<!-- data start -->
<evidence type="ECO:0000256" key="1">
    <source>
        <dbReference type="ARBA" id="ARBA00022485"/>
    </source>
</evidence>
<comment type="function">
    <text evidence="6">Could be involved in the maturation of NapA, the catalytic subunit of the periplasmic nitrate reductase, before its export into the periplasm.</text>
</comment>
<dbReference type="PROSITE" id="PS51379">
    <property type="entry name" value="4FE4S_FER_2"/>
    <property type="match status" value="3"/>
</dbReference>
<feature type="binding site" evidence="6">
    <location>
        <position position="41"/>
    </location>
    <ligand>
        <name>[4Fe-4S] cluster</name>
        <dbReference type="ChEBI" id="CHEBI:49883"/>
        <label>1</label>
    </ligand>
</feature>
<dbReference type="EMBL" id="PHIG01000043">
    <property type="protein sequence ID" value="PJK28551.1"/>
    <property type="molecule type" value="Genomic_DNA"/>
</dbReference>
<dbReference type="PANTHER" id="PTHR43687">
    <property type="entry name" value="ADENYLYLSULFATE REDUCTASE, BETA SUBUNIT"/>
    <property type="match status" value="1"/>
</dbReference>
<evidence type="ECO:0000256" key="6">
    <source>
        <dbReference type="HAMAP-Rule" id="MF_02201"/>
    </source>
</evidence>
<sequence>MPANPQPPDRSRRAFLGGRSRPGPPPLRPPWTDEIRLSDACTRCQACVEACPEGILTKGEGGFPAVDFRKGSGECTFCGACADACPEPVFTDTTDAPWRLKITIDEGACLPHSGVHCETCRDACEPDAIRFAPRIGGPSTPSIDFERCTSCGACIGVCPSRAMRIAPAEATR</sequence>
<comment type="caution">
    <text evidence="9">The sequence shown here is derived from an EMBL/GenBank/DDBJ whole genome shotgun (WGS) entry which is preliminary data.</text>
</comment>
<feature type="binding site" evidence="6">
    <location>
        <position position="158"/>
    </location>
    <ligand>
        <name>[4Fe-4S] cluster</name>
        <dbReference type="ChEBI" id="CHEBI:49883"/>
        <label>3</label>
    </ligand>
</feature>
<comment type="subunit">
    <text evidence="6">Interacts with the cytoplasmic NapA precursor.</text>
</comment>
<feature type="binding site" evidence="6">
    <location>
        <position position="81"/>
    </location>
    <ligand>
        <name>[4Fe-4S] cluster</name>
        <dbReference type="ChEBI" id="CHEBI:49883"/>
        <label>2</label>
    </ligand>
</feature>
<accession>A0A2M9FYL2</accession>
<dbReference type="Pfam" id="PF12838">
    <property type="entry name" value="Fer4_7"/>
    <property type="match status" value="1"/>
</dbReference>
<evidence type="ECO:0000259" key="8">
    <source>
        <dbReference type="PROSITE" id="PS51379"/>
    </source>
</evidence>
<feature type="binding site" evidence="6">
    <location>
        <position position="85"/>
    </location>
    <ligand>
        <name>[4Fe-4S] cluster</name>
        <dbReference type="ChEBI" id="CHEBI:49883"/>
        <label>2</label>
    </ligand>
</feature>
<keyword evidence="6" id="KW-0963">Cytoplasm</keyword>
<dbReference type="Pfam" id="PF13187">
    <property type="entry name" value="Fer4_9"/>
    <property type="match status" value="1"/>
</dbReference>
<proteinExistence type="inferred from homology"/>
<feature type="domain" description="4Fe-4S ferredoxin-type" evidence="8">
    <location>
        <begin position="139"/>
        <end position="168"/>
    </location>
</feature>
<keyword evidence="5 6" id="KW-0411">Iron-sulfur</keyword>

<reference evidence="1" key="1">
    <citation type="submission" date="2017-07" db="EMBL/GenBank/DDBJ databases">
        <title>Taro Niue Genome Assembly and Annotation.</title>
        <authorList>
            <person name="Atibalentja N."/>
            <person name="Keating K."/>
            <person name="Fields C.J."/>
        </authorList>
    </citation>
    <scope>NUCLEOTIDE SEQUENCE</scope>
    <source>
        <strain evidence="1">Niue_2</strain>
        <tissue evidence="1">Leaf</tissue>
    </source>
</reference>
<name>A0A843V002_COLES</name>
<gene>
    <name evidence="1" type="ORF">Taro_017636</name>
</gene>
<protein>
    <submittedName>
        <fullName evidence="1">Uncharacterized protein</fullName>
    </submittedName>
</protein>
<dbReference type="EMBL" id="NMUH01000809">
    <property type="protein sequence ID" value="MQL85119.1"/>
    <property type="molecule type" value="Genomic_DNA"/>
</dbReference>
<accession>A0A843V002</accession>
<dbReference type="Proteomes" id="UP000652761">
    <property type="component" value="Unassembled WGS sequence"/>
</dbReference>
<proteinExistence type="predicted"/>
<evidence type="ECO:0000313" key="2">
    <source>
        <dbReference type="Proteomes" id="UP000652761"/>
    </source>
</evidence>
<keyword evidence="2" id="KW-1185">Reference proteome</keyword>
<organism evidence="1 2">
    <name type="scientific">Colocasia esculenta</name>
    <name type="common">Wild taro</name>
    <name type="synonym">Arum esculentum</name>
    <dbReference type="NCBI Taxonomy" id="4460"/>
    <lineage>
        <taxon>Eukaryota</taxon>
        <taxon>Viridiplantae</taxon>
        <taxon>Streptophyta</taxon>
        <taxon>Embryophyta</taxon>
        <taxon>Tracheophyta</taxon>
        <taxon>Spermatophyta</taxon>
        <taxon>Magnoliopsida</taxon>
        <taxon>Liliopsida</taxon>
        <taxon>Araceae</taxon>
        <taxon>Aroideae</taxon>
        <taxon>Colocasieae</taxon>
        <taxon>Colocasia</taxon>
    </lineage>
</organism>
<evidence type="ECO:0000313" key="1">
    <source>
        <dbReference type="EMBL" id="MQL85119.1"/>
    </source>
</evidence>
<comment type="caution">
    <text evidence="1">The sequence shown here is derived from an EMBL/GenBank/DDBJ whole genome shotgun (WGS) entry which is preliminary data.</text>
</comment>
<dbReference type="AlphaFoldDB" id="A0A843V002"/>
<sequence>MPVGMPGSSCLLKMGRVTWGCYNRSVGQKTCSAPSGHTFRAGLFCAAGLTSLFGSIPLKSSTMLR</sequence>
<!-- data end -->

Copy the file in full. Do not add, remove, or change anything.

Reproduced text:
<evidence type="ECO:0000256" key="1">
    <source>
        <dbReference type="ARBA" id="ARBA00022485"/>
    </source>
</evidence>
<comment type="function">
    <text evidence="6">Could be involved in the maturation of NapA, the catalytic subunit of the periplasmic nitrate reductase, before its export into the periplasm.</text>
</comment>
<dbReference type="PROSITE" id="PS51379">
    <property type="entry name" value="4FE4S_FER_2"/>
    <property type="match status" value="3"/>
</dbReference>
<feature type="binding site" evidence="6">
    <location>
        <position position="41"/>
    </location>
    <ligand>
        <name>[4Fe-4S] cluster</name>
        <dbReference type="ChEBI" id="CHEBI:49883"/>
        <label>1</label>
    </ligand>
</feature>
<dbReference type="EMBL" id="PHIG01000043">
    <property type="protein sequence ID" value="PJK28551.1"/>
    <property type="molecule type" value="Genomic_DNA"/>
</dbReference>
<dbReference type="PANTHER" id="PTHR43687">
    <property type="entry name" value="ADENYLYLSULFATE REDUCTASE, BETA SUBUNIT"/>
    <property type="match status" value="1"/>
</dbReference>
<evidence type="ECO:0000256" key="6">
    <source>
        <dbReference type="HAMAP-Rule" id="MF_02201"/>
    </source>
</evidence>
<sequence>MPANPQPPDRSRRAFLGGRSRPGPPPLRPPWTDEIRLSDACTRCQACVEACPEGILTKGEGGFPAVDFRKGSGECTFCGACADACPEPVFTDTTDAPWRLKITIDEGACLPHSGVHCETCRDACEPDAIRFAPRIGGPSTPSIDFERCTSCGACIGVCPSRAMRIAPAEATR</sequence>
<comment type="caution">
    <text evidence="9">The sequence shown here is derived from an EMBL/GenBank/DDBJ whole genome shotgun (WGS) entry which is preliminary data.</text>
</comment>
<feature type="binding site" evidence="6">
    <location>
        <position position="158"/>
    </location>
    <ligand>
        <name>[4Fe-4S] cluster</name>
        <dbReference type="ChEBI" id="CHEBI:49883"/>
        <label>3</label>
    </ligand>
</feature>
<comment type="subunit">
    <text evidence="6">Interacts with the cytoplasmic NapA precursor.</text>
</comment>
<feature type="binding site" evidence="6">
    <location>
        <position position="81"/>
    </location>
    <ligand>
        <name>[4Fe-4S] cluster</name>
        <dbReference type="ChEBI" id="CHEBI:49883"/>
        <label>2</label>
    </ligand>
</feature>
<accession>A0A2M9FYL2</accession>
<dbReference type="Pfam" id="PF12838">
    <property type="entry name" value="Fer4_7"/>
    <property type="match status" value="1"/>
</dbReference>
<evidence type="ECO:0000259" key="8">
    <source>
        <dbReference type="PROSITE" id="PS51379"/>
    </source>
</evidence>
<feature type="binding site" evidence="6">
    <location>
        <position position="85"/>
    </location>
    <ligand>
        <name>[4Fe-4S] cluster</name>
        <dbReference type="ChEBI" id="CHEBI:49883"/>
        <label>2</label>
    </ligand>
</feature>
<keyword evidence="6" id="KW-0963">Cytoplasm</keyword>
<dbReference type="Pfam" id="PF13187">
    <property type="entry name" value="Fer4_9"/>
    <property type="match status" value="1"/>
</dbReference>
<proteinExistence type="inferred from homology"/>
<feature type="domain" description="4Fe-4S ferredoxin-type" evidence="8">
    <location>
        <begin position="139"/>
        <end position="168"/>
    </location>
</feature>
<keyword evidence="5 6" id="KW-0411">Iron-sulfur</keyword>

<reference evidence="1" key="1">
    <citation type="submission" date="2017-07" db="EMBL/GenBank/DDBJ databases">
        <title>Taro Niue Genome Assembly and Annotation.</title>
        <authorList>
            <person name="Atibalentja N."/>
            <person name="Keating K."/>
            <person name="Fields C.J."/>
        </authorList>
    </citation>
    <scope>NUCLEOTIDE SEQUENCE</scope>
    <source>
        <strain evidence="1">Niue_2</strain>
        <tissue evidence="1">Leaf</tissue>
    </source>
</reference>
<name>A0A843V002_COLES</name>
<gene>
    <name evidence="1" type="ORF">Taro_017636</name>
</gene>
<protein>
    <submittedName>
        <fullName evidence="1">Uncharacterized protein</fullName>
    </submittedName>
</protein>
<dbReference type="EMBL" id="NMUH01000809">
    <property type="protein sequence ID" value="MQL85119.1"/>
    <property type="molecule type" value="Genomic_DNA"/>
</dbReference>
<accession>A0A843V002</accession>
<dbReference type="Proteomes" id="UP000652761">
    <property type="component" value="Unassembled WGS sequence"/>
</dbReference>
<proteinExistence type="predicted"/>
<evidence type="ECO:0000313" key="2">
    <source>
        <dbReference type="Proteomes" id="UP000652761"/>
    </source>
</evidence>
<keyword evidence="2" id="KW-1185">Reference proteome</keyword>
<organism evidence="1 2">
    <name type="scientific">Colocasia esculenta</name>
    <name type="common">Wild taro</name>
    <name type="synonym">Arum esculentum</name>
    <dbReference type="NCBI Taxonomy" id="4460"/>
    <lineage>
        <taxon>Eukaryota</taxon>
        <taxon>Viridiplantae</taxon>
        <taxon>Streptophyta</taxon>
        <taxon>Embryophyta</taxon>
        <taxon>Tracheophyta</taxon>
        <taxon>Spermatophyta</taxon>
        <taxon>Magnoliopsida</taxon>
        <taxon>Liliopsida</taxon>
        <taxon>Araceae</taxon>
        <taxon>Aroideae</taxon>
        <taxon>Colocasieae</taxon>
        <taxon>Colocasia</taxon>
    </lineage>
</organism>
<evidence type="ECO:0000313" key="1">
    <source>
        <dbReference type="EMBL" id="MQL85119.1"/>
    </source>
</evidence>
<comment type="caution">
    <text evidence="1">The sequence shown here is derived from an EMBL/GenBank/DDBJ whole genome shotgun (WGS) entry which is preliminary data.</text>
</comment>
<dbReference type="AlphaFoldDB" id="A0A843V002"/>
<sequence>MPVGMPGSSCLLKMGRVTWGCYNRSVGQKTCSAPSGHTFRAGLFCAAGLTSLFGSIPLKSSTMLR</sequence>